Next week marks the 12-month anniversary since Gary Caldwell became Wigan Athletic manager at the tender age of 32.
It’s been a pretty eventful year in charge for the former Latics and Scotland captain.
Caldwell was initially unable to prevent the out-of-control Latics ship careering towards the inevitable relegation to the third tier of English football.
But the recovery since then has been little short of miraculous.
Having put together virtually a brand new playing squad, Latics are just seven games away from booking a return to the second tier at the first attempt.
After an understandably slow start, it seems nothing can stop Caldwell and his men, who are 18 games unbeaten with only two defeats in the league since September 12.
And the 33-year-old is is no doubt as to what has underpinned the remarkable revival.
“First and foremost it’s about hard work – because I don’t think you can achieve anything without hard work,” he told the Evening Post.
“The group has come together slowly over the course of the season.
“They understand each other’s game a lot more, and what me and the staff are expecting from them a lot more.
“You can see that coming together, and when it does, it breeds results and it breeds confidence.
“Once you get that, you seem to get on a roll, and you try and repeat the same process every week.”
Three defeats in the opening seven league matches - and a first-hurdle exit in the League Cup - led to early pressure on the first-time manager from those outside the Wigan circle.
But Caldwell was never given anything less than total backing from chairman David Sharpe – another rookie in the role – which has been more than repaid in recent months.
“It took time to do that, and it was always going to be the case,” Caldwell acknowledged.
“There was a lack of understanding to start with, but the more games you play together the greater the understanding develops.
“The emphasis was on young players, who we felt we could develop and make better – as we improved they would improve with us.
“We also added good experience and quality in different areas, because you can’t just go with youth.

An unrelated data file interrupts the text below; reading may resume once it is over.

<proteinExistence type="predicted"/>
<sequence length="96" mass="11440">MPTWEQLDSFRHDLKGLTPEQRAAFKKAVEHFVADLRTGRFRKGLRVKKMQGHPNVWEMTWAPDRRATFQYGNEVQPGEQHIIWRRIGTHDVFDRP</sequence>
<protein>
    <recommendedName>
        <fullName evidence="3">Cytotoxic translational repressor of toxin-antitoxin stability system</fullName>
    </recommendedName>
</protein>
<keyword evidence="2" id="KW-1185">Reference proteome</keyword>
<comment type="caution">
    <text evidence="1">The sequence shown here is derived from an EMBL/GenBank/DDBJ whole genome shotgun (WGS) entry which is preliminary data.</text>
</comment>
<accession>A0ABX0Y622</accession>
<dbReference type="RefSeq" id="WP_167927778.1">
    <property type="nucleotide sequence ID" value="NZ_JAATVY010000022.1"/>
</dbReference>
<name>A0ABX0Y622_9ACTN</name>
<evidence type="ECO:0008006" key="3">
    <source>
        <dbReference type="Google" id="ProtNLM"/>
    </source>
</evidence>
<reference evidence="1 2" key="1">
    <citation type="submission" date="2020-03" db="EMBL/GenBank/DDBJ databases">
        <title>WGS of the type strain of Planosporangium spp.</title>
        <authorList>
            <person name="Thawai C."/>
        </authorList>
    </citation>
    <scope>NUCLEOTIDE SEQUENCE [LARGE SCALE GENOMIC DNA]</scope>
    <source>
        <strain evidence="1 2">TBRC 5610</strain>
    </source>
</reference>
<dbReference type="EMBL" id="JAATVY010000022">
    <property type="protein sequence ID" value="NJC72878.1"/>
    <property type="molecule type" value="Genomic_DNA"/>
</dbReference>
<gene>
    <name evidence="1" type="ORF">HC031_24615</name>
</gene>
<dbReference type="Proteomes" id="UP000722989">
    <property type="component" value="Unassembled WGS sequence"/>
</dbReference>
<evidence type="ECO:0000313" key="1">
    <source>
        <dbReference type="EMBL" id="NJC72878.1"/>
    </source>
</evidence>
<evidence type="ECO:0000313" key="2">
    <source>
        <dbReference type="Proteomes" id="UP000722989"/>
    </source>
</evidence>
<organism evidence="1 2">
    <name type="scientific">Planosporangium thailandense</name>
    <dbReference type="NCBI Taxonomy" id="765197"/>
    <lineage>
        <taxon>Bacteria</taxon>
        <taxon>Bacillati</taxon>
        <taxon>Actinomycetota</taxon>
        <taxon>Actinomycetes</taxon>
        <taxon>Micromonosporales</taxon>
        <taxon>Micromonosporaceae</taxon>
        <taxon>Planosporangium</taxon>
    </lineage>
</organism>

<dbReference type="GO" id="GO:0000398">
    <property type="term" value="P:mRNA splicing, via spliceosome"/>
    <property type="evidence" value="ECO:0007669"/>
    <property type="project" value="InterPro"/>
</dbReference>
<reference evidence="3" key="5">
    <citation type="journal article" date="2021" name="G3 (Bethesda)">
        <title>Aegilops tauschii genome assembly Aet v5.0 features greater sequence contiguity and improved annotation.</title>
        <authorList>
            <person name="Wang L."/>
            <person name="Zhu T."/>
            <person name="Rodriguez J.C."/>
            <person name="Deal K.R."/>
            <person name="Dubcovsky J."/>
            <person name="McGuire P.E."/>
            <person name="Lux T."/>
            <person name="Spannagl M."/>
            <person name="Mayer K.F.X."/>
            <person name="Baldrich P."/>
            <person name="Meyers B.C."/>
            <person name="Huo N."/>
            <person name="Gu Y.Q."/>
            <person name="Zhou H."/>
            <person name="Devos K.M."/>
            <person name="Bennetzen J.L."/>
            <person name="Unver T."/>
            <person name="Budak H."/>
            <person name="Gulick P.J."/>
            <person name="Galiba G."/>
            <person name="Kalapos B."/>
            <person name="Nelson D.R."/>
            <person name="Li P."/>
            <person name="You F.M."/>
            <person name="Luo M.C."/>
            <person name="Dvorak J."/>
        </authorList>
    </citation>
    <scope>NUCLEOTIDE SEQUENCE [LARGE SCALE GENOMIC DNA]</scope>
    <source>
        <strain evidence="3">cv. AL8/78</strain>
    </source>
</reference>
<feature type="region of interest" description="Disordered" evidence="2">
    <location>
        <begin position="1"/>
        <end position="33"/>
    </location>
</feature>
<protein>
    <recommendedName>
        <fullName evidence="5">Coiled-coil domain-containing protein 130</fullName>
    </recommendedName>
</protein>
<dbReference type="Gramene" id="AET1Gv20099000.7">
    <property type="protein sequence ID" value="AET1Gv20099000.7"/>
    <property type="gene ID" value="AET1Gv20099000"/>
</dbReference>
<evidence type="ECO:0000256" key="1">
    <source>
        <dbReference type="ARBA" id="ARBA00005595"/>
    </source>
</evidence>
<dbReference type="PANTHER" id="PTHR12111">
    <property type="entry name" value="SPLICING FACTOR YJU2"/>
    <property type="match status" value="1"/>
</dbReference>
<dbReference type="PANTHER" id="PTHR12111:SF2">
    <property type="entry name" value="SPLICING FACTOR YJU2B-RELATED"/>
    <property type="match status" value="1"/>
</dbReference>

“When I look at the squad I still see massive potential.
“They still believe – and I believe – that there’s a lot of improvement in them.
“And we’ll always look to add quality where we can to improve the squad further.”
As well as the chairman, Caldwell has also been backed to the hilt by a fanbase that saw their club go from FA Cup winners to League One in less than two years.
“Right from day one of the season at Coventry the fans have been behind us,” Caldwell recognised.
“They’ve had to be patient at times, but hopefully we can give them the success they deserve.
“Progress has been made, but there is still a long way to go.
“Everyone is working hard to get us up this year and keep progressing the club.
“The ultimate goal has to be the Premier League.
“When I was a player, that was the ultimate goal, and being a manager is no different.
“You want to get to the highest level and the Premier League is the highest level.
“It’s some way off at the minute, but that’s got to be our dream.
“You always need your end goal, but at the same time I know that if I don’t win the next game I’ll be in trouble.
“I understand that, but you also need a vision of where you’re taking the football club. That’s important as well.”
And as he prepares to complete a year in charge, Caldwell is anxious to dish out the plaudits that have come his way, most recently the League One manager of the month award for March.
“I’ve enjoyed it – but it’s not something I’ve done on my own,” he added.
“I’ve had great support from my staff, who I work with daily, and they’ve all been a massive help.
“Everyone has contributed to trying to get the club back to where it should be.
“And there’s still a long, long way to go to get to where we want to.
“We’re still a million miles away from where this football club needs to be.
“In the meantime, it’s about getting back on the training ground, working hard for the next game, and continually trying to improve.”